- Desktop and Laptop: The Canyons School District currently is using a site license for LanSchool to manage some desktop, laptop and Chromebook devices. This allows the instructor to monitor the screens of users electronically as well as lock down certain screens.
- Google Apps Management: We are also heavily integrated with Chrome Management for the many ChromeBook devices that are in use today. It allows us to manage what apps and service are available for users. For instance, this system is what allows us to set District student gmail accounts to send and receive email only to teachers and other students.
- Mobile Device Management: We use the Mosyle mobile device management system to manage iPads. This allows us to manage which apps are loaded onto devices and to purchase apps legally for school use.
- Teachers are asked to monitor students whenever they are online, either electronically or by walking around the classroom.
- Teachers should never put a student on a device with access to the Internet in a place or situation where the student knows that the teacher cannot monitor their activity, such as in a hallway or back corner of the room.
- Teachers should take special care when directing students to add art or photos to projects by directing them to safe collections of pictures and art, such as: https://www.safesearchkids.com/
- When inappropriate content is accessed by a student or staff member (either seemingly by accident or on-purpose), the student or students should be removed from the dangerous situation and the school principal or administration should be notified. The device should be isolated and the Information Technology Department should be contacted. Beside working to fix any issue discovered, the IT Department will work with the administration to gather information and take appropriate measures if the Acceptable Use Policy was violated.
Digital Citizenship Week
Canyons District students are learning how to safely blaze a digital trail. The Internet is a valuable tool for learn-ing. Every day, 92 percent of teenagers across the United States go online to complete homework assignments, conduct research, and watch tutorials in preparation for exams. It’s also where teens go to make and keep social connections. From Snapchat to Instagram, teens are heavy users of social media. So how can parents make sure their use is responsible? And how can parents guide a pre-teen’s entry into social media? Every year Canyons schools celebrate Digital Citizenship Week, which was started to help students stay safe as they navigate the online world. During Digital Citizenship Week — which usually takes place in October, but this year, is postponed until the spring of 2021 — schools are asked to highlight and focus on all things related to building an appropriate, responsible, and healthy environment related to technology use. Teachers are provided grade-appropriate lessons and resources for use in the classroom. Schools often make morning announcements featuring tips on cyberbullying, online privacy and safety or hold assemblies and parent information nights, often in coordination with the PTA’s White Ribbon Week.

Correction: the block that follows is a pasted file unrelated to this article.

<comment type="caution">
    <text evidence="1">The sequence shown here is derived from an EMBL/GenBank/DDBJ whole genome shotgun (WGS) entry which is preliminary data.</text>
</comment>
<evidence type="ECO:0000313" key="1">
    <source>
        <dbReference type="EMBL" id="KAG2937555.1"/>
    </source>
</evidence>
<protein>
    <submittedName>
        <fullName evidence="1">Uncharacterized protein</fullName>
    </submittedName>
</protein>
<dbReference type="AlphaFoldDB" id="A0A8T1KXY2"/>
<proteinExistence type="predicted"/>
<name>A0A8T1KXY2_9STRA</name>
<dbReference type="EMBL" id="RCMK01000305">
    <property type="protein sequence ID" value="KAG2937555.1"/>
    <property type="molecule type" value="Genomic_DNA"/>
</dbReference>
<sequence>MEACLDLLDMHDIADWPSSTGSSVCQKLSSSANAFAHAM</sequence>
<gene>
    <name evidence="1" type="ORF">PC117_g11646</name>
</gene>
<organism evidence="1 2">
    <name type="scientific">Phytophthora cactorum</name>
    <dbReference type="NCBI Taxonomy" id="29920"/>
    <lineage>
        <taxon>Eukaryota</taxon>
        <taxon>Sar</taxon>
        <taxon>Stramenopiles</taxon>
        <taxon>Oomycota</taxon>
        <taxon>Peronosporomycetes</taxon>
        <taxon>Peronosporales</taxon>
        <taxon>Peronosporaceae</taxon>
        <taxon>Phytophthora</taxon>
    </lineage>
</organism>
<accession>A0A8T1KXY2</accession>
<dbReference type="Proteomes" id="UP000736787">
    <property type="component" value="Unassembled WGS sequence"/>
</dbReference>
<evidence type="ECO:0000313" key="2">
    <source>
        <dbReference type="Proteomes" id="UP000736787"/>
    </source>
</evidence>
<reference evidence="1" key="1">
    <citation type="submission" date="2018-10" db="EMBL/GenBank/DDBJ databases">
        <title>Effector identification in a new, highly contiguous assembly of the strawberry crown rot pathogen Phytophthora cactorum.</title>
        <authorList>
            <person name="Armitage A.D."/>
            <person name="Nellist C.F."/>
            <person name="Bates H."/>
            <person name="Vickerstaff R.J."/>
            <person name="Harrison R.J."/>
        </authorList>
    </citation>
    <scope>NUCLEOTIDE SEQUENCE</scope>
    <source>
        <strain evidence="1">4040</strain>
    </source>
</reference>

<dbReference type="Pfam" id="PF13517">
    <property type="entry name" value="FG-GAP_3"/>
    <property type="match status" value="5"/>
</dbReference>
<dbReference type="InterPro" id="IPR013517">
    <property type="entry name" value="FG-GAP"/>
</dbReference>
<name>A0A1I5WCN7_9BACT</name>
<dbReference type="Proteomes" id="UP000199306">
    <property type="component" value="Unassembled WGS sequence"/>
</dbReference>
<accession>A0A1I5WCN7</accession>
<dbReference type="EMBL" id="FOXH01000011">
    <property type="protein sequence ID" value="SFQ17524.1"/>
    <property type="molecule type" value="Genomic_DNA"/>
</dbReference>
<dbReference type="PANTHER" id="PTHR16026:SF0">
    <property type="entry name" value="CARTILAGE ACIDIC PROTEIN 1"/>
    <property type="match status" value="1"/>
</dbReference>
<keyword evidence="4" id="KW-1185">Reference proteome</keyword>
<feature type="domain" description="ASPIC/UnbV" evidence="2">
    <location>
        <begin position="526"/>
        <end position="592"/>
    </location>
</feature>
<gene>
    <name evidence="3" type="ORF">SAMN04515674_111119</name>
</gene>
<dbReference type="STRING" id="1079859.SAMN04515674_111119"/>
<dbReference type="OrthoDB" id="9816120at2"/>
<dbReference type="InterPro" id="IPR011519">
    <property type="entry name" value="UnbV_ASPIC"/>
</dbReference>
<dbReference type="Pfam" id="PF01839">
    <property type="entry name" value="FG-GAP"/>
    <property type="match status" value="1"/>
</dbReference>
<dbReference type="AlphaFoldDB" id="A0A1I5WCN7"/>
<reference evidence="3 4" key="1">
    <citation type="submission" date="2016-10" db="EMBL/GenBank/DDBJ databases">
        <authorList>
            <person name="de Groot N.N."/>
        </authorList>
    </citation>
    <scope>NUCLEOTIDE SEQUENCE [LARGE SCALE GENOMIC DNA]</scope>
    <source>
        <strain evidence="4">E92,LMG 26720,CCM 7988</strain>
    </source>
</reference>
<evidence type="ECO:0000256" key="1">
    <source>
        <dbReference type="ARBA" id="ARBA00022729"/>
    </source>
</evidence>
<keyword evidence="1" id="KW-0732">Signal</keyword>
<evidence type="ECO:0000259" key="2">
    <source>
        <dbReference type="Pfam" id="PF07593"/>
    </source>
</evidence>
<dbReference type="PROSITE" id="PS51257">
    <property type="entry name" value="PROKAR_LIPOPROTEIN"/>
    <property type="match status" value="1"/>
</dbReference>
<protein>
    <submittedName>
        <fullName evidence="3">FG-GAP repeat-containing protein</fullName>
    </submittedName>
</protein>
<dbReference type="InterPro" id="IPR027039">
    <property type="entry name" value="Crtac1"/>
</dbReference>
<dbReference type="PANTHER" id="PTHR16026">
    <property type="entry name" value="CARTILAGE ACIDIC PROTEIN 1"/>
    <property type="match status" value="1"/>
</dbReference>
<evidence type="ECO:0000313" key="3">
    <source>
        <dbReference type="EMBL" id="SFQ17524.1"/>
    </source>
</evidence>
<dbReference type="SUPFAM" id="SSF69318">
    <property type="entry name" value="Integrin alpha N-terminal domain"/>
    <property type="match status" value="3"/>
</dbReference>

School-Based Digital Citizenship Coordinator
All schools have a Digital Citizenship coordinator who provides monthly safety technology tips to teachers and administrators. These tips can be shared with students and parents through daily lessons, class emails, school newsletters, and on school websites. These coordinators ensure that schools plan at least two opportunities annually for parents to learn about Digital Citizenship. Options include: Parent Information nights, information tables at parent-teacher conferences, or monthly technology tips published on school websites or in parent newsletters.
Digital Citizenship standards are part of the instruction from our general education classroom teacher and our brain booster technology classes. They include resources from NetSmartz, CommonSense media and other state and national resources. All teachers, with the help of the school’s technology specialist, are expected to include digital citizenship as part of their regular instruction.
6th – 8th Grade
Our middle school Teacher Librarians assist teachers in teaching digital citizenship skills as part of their regu-lar daily instruction of core subjects. Specialty classes that use computers are great places for digital citizenship to be taught. These include College and Career Awareness as well as Business and CTE classes. In addition, all middle school students are required to complete Digital Literacy course, which includes standards specifically addressing digital citizenship topics.
9th – 12th Grade
Many high school courses include the use of technology and present many opportunities to develop digital cit-izenship skills. Our high school Teacher Librarians teach digital citizenship skills as part of their core. As such, they teach digital citizenship skills through direct instruction, in addition to curating resources to support all teachers in this task.
One of the most important things parents can do is sit down with their children before they even begin using social media and set clear ground rules and expectations. Talk to your children about the pitfalls of oversharing, teasing and posting too-personal information on social media sites, and encourage them to think twice before hitting “send” or “enter.” Digital footprints are permanent, and often college admissions boards and employers are examining students’ digital trail. Keep tabs on what your children are posting — and who is part of their
“Friends” and “Followers” lists. Many organizations provide great information for parents to help students stay safe when online at home. A few great resources are: